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I have a Sno-Thro Model 10ML55. It has been stored outside under cover for a number of years. I am looking for information on the year and current value. It is located in New Hampshire.
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A value is what someone is willing to pay ...

On an older 10000 series that has been stored outside for a number of years is going to need a lot of work, not knowing the condition of the engine, gearcase, bushings, drive system, etc, etc..... plus some new XTrac tires to replace those turf tires.

All of my Ariens, 2 - 10000 series, and 2 - 924"s, were all obtained for free here in CT. I restored and repaired them, all working great.

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I have a Sno-Thro Model 10ML55. It has been stored outside under cover for a number of years. I am looking for information on the year and current value. It is located in New Hampshire.
View attachment 167993
Thanks for your input
If I didn't know better would thing someone snuck into barn and stole one on mine! Can't say what it is worth to someone but if the motor is good and the auger drive is in good condition it would probably outwork many of the ones at the big box stores.

Only problem is I would say you need to find someone who can work on things themselves as some parts might not be easy to find and a shop can't afford to spend the time needed to research where to find them. Now if someone needs parts for it I probably have 90% of them on the shelf, other than a good used engine.

As for the tires, I personally have no problem with them, but I have a nice smooth paved driveway so that might make a big difference.
 

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Around me people list them for 150 and settle on 40 bucks after it sits for a couple months. They really aren't worth much of anything in non running condition here in Long Island. I've gotten a couple for free that I got running and working, repainted them and sold them for 250ish. Definitely not worth the money considering the amount of hours that goes into them, but I enjoy doing the work.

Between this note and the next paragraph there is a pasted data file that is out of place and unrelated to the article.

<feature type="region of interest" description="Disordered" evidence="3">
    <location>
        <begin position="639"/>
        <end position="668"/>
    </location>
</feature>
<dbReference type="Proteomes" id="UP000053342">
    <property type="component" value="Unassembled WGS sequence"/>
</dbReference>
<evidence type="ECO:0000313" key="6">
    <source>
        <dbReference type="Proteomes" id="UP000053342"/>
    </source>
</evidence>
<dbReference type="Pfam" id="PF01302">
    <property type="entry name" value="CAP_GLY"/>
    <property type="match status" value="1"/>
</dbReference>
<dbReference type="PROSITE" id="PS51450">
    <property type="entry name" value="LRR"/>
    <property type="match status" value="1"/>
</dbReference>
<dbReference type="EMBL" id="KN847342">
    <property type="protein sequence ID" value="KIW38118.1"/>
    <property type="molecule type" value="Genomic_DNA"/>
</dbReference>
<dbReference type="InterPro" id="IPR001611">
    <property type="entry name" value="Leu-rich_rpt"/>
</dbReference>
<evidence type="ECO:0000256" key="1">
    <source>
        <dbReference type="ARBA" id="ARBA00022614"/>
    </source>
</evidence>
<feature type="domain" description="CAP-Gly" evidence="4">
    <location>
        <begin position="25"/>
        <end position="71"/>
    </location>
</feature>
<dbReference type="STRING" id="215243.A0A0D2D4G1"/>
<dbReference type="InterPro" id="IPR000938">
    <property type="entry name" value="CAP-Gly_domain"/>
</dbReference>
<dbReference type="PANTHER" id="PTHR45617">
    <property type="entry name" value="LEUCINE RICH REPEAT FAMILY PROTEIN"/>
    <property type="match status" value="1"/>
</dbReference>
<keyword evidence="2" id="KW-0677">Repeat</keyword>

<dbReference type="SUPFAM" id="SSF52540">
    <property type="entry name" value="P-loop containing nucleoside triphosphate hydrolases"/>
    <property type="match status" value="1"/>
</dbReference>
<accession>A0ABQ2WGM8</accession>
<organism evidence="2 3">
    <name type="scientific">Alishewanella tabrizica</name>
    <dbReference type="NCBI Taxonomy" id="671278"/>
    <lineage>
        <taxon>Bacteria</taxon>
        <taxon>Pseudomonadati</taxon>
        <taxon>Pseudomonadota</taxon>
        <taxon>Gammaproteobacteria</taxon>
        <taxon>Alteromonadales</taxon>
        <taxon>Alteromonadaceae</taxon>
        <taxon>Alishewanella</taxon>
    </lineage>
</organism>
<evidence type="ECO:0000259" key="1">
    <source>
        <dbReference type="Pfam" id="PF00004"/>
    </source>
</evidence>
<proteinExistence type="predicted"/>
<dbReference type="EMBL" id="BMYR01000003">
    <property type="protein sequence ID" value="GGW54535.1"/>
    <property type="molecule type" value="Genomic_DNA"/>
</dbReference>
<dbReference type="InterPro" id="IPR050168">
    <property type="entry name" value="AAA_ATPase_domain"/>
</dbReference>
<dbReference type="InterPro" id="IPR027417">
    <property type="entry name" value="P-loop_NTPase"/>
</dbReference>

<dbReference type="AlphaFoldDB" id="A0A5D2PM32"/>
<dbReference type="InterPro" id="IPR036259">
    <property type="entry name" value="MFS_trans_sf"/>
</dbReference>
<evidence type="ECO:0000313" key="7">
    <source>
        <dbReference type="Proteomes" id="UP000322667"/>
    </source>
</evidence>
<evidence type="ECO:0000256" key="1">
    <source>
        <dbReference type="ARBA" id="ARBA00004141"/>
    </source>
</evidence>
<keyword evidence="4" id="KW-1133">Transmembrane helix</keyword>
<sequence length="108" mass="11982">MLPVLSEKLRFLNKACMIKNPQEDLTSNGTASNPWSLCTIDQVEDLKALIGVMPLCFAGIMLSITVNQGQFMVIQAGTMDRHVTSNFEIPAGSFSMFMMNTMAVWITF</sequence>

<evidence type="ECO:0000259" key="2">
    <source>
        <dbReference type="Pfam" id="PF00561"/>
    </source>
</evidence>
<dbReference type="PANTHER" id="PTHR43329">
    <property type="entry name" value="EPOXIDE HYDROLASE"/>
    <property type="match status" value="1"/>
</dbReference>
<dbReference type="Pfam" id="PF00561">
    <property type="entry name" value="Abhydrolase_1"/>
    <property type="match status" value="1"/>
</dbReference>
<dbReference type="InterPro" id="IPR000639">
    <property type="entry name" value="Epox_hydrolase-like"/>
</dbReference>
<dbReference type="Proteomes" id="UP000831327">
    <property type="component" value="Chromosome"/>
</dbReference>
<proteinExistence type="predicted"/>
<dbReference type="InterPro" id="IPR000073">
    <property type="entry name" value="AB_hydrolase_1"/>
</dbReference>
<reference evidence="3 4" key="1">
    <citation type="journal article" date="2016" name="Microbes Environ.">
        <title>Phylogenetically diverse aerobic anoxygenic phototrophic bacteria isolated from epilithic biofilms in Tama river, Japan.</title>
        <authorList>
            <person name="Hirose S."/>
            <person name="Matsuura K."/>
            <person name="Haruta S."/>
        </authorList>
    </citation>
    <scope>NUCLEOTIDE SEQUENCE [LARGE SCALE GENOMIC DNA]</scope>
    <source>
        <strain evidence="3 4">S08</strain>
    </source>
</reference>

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Agree, at least for someone who has to pay a fair labor rate at a shop.
I don't have clue as to what a shop charges but imagine it might be around $75.00, or more,depending on the area. So if a repair takes three or four hours to do you're getting to the point where you would be better off thinking about replacing as opposed to repairing. I don't begrudge a shop from charging a rate that would allow them to pay a living wadge to the guy doing the work as well as enough to show a profit for the shop itself.

For me and I'm guessing for you the fixing of a machine can be more a case a therapy than way to make money. I'm guessing if you pay $40 for a used machine and then get it working again and manage to sell to someone for $250 your labor rate would be lucky if it meets the minimum wage for your area!
 

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Correct ... I do these restorations because I have the time, knowledge and tools to do it ... I enjoy it, and do not do it for making money or resale. I am fortunate, that all my machines were free, and can usually be found here in CT no problem.

When and if I do sell any to make room for more projects, the money for parts will be recouped, but labor, at any kind of rate, is not something that will be figured in for sure. Its more about the enjoyment and satisfaction about bringing another older machine back into operation, instead of being thrown out and rusting away as trash.
 
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